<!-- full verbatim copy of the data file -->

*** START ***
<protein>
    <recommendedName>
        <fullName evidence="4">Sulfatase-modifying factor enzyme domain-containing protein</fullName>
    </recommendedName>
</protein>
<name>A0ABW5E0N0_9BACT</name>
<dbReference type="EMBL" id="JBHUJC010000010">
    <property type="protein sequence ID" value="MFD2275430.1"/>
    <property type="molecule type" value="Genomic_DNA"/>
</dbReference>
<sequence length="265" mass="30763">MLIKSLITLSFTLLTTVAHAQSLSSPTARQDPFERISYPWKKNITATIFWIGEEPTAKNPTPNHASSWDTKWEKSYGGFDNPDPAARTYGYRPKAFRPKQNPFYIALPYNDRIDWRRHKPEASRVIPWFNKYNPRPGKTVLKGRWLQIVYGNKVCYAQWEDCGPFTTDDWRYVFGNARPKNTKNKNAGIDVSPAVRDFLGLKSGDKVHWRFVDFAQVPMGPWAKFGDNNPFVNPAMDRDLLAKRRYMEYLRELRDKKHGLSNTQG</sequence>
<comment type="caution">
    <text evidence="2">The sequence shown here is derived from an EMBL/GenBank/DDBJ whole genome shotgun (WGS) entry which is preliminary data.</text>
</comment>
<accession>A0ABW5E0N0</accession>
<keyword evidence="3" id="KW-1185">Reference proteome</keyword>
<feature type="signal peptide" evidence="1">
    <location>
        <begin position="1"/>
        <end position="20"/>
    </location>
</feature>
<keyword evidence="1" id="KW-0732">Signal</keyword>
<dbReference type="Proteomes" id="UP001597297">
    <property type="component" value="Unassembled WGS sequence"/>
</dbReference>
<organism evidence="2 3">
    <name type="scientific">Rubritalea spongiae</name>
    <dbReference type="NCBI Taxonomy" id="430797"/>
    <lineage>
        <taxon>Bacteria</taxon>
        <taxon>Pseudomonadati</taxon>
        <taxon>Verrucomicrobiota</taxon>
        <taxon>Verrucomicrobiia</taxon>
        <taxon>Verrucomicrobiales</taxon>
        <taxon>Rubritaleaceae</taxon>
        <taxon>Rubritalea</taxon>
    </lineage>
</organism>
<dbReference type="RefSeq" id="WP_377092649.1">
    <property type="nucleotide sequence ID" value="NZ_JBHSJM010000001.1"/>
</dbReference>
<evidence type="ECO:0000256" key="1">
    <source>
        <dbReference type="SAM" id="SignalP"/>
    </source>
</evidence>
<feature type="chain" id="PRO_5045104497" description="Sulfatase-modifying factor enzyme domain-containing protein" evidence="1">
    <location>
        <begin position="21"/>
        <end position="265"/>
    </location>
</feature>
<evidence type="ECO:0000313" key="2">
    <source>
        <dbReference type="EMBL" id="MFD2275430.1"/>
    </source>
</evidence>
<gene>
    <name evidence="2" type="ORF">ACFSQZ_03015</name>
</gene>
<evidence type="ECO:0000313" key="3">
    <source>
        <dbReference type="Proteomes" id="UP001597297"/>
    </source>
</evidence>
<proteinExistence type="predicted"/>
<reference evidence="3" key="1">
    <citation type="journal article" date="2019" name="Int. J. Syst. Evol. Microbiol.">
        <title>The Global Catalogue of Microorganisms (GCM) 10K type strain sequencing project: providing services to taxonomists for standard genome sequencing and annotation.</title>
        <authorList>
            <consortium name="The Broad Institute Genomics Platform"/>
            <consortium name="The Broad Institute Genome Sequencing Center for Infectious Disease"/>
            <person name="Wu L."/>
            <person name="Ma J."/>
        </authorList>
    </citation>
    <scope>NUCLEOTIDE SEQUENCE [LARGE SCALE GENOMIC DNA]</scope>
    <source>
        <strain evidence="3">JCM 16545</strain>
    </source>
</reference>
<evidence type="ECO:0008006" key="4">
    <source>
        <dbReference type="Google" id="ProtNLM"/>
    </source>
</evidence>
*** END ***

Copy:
<protein>
    <recommendedName>
        <fullName evidence="4">Sulfatase-modifying factor enzyme domain-containing protein</fullName>
    </recommendedName>
</protein>
<name>A0ABW5E0N0_9BACT</name>
<dbReference type="EMBL" id="JBHUJC010000010">
    <property type="protein sequence ID" value="MFD2275430.1"/>
    <property type="molecule type" value="Genomic_DNA"/>
</dbReference>
<sequence length="265" mass="30763">MLIKSLITLSFTLLTTVAHAQSLSSPTARQDPFERISYPWKKNITATIFWIGEEPTAKNPTPNHASSWDTKWEKSYGGFDNPDPAARTYGYRPKAFRPKQNPFYIALPYNDRIDWRRHKPEASRVIPWFNKYNPRPGKTVLKGRWLQIVYGNKVCYAQWEDCGPFTTDDWRYVFGNARPKNTKNKNAGIDVSPAVRDFLGLKSGDKVHWRFVDFAQVPMGPWAKFGDNNPFVNPAMDRDLLAKRRYMEYLRELRDKKHGLSNTQG</sequence>
<comment type="caution">
    <text evidence="2">The sequence shown here is derived from an EMBL/GenBank/DDBJ whole genome shotgun (WGS) entry which is preliminary data.</text>
</comment>
<accession>A0ABW5E0N0</accession>
<keyword evidence="3" id="KW-1185">Reference proteome</keyword>
<feature type="signal peptide" evidence="1">
    <location>
        <begin position="1"/>
        <end position="20"/>
    </location>
</feature>
<keyword evidence="1" id="KW-0732">Signal</keyword>
<dbReference type="Proteomes" id="UP001597297">
    <property type="component" value="Unassembled WGS sequence"/>
</dbReference>
<organism evidence="2 3">
    <name type="scientific">Rubritalea spongiae</name>
    <dbReference type="NCBI Taxonomy" id="430797"/>
    <lineage>
        <taxon>Bacteria</taxon>
        <taxon>Pseudomonadati</taxon>
        <taxon>Verrucomicrobiota</taxon>
        <taxon>Verrucomicrobiia</taxon>
        <taxon>Verrucomicrobiales</taxon>
        <taxon>Rubritaleaceae</taxon>
        <taxon>Rubritalea</taxon>
    </lineage>
</organism>
<dbReference type="RefSeq" id="WP_377092649.1">
    <property type="nucleotide sequence ID" value="NZ_JBHSJM010000001.1"/>
</dbReference>
<evidence type="ECO:0000256" key="1">
    <source>
        <dbReference type="SAM" id="SignalP"/>
    </source>
</evidence>
<feature type="chain" id="PRO_5045104497" description="Sulfatase-modifying factor enzyme domain-containing protein" evidence="1">
    <location>
        <begin position="21"/>
        <end position="265"/>
    </location>
</feature>
<evidence type="ECO:0000313" key="2">
    <source>
        <dbReference type="EMBL" id="MFD2275430.1"/>
    </source>
</evidence>
<gene>
    <name evidence="2" type="ORF">ACFSQZ_03015</name>
</gene>
<evidence type="ECO:0000313" key="3">
    <source>
        <dbReference type="Proteomes" id="UP001597297"/>
    </source>
</evidence>
<proteinExistence type="predicted"/>
<reference evidence="3" key="1">
    <citation type="journal article" date="2019" name="Int. J. Syst. Evol. Microbiol.">
        <title>The Global Catalogue of Microorganisms (GCM) 10K type strain sequencing project: providing services to taxonomists for standard genome sequencing and annotation.</title>
        <authorList>
            <consortium name="The Broad Institute Genomics Platform"/>
            <consortium name="The Broad Institute Genome Sequencing Center for Infectious Disease"/>
            <person name="Wu L."/>
            <person name="Ma J."/>
        </authorList>
    </citation>
    <scope>NUCLEOTIDE SEQUENCE [LARGE SCALE GENOMIC DNA]</scope>
    <source>
        <strain evidence="3">JCM 16545</strain>
    </source>
</reference>
<evidence type="ECO:0008006" key="4">
    <source>
        <dbReference type="Google" id="ProtNLM"/>
    </source>
</evidence>